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Absolute FreeBSD - The Complete Guide to FreeBSD 2e (Anglais) Broché – 8 novembre 2007

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Book by Lucas Michael W

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Couverture | Copyright | Table des matières | Extrait | Index | Quatrième de couverture
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28 internautes sur 28 ont trouvé ce commentaire utile 
Thank goodness for Michael Lucas and FreeBSD 20 décembre 2007
Par Richard Bejtlich - Publié sur Amazon.com
Format: Broché
Almost five years ago I reviewed Absolute BSD, Michael Lucas' first book on FreeBSD. I gave that book five stars, back when several other BSD books provided competition. On the eve of 2008, I am happy to say that Michael Lucas is probably the best system administration author I've read. I am amazed that he can communicate top-notch content with a sense of humor, while not offending the reader or sounding stupid. When was the last time you could physically feel yourself getting smarter while reading a book? If you are a beginning to average FreeBSD user, Absolute FreeBSD 2nd Ed (AF2E) will deliver that sensation in spades. Even more advanced users will find plenty to enjoy.

One of the best aspects of AF2E is that it is modern and covers FreeBSD 7.x. The previous edition covered 4.x, and plenty has changed since then. I've used FreeBSD regularly since 4.1.1 (Aug 2000), and AF2E taught me a lot about my favorite OS. Michael's coverage of GEOM, NanoBSD, FreeSBIE, journaling, memory file systems, filesystems in a file, and other topics really opened my eyes. Michael delivers excellent line-by-line explanations of system output, using numbered references to guide the reader.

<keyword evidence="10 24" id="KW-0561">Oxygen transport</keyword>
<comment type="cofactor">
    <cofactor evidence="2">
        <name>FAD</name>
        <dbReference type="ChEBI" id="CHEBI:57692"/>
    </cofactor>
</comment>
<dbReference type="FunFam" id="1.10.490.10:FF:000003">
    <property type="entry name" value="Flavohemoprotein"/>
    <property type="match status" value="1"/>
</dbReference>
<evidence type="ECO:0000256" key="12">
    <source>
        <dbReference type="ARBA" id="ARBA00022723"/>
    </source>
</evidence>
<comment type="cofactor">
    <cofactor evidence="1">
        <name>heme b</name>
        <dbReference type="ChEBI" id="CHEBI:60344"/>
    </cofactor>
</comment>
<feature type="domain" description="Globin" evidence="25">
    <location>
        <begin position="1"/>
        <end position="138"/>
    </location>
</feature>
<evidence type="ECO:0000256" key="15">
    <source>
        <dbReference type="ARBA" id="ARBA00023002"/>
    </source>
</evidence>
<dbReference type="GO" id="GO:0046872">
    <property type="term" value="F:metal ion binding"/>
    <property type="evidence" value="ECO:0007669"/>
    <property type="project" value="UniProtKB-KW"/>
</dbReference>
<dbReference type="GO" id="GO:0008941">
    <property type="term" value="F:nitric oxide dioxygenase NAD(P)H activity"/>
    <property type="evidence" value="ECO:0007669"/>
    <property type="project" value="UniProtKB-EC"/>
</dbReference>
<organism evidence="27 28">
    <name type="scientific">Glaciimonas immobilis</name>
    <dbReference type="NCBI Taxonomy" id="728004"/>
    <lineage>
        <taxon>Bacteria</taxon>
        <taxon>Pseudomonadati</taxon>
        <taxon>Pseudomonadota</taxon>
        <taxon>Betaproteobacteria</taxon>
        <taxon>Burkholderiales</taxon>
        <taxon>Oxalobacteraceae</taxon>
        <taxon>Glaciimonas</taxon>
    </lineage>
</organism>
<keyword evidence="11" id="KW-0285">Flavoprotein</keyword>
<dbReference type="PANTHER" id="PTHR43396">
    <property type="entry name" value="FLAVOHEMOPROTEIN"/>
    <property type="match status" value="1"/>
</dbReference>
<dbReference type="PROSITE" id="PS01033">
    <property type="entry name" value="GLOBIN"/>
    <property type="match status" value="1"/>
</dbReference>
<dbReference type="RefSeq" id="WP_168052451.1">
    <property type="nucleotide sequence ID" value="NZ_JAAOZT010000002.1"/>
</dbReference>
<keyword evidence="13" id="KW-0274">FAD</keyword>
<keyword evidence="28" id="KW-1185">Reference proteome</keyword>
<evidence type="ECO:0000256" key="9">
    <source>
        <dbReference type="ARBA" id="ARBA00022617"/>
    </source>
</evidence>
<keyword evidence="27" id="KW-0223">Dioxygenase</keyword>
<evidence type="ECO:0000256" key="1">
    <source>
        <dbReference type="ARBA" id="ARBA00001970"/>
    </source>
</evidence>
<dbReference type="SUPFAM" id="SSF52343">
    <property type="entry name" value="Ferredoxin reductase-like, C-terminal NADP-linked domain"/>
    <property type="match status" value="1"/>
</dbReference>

Another major reason I love AF2E is that it is a good system administration book that covers plenty of FreeBSD nuances. Michael shares many of his experiences running FreeBSD in production, and I always believe he is teaching the reader what he or she needs to use FreeBSD to support customers. For example, I liked the hint on p 221 about disabling hard drive write caching (hw.ata.wc=0 in /boot/loader.conf). I also liked hearing about netstat -m to see kernel memory used for networking.

The book is also very lively for a system administration title. One of my favorite lines appears on p 135:

"Ethernet has many device-like characteristics, and it's simplest for FreeBSD to treat it as a device. Leave this [kernel option alone], unless you're looking for a learning opportunity."

So far AF2E has received all positive reviews, but I'm sure there's some deficiency another reader will report. In an ideal world I would have read more on FreeBSD binary updates, especially those involving minor releases (say 6.2 to 6.3) and major releases (say 6.2 to 7.0). Those developments are too recent to have appeared in the book, but they appear in 7.0 and will provide exceptional power for many users. I think enough completely FreeBSD-specific chapters (performance tuning, /etc, and others) are present that it's easy to say this is an awesome FreeBSD book.

If you want more coverage of Pf (and found AF2E's material lacking), just buy a copy of the new title The Book of PF: A No-Nonsense Guide to the OpenBSD Firewall by Peter Hansteen. If you want more detail on installing certain applications on FreeBSD, buy Building a Server with FreeBSD 7 by Bryan Hong. Kudos to No Starch for publishing AF2E and these other BSD titles.
14 internautes sur 14 ont trouvé ce commentaire utile 
Best FreeBSD book out there. 29 novembre 2007
Par Lisandro Grullon - Publié sur Amazon.com
Format: Broché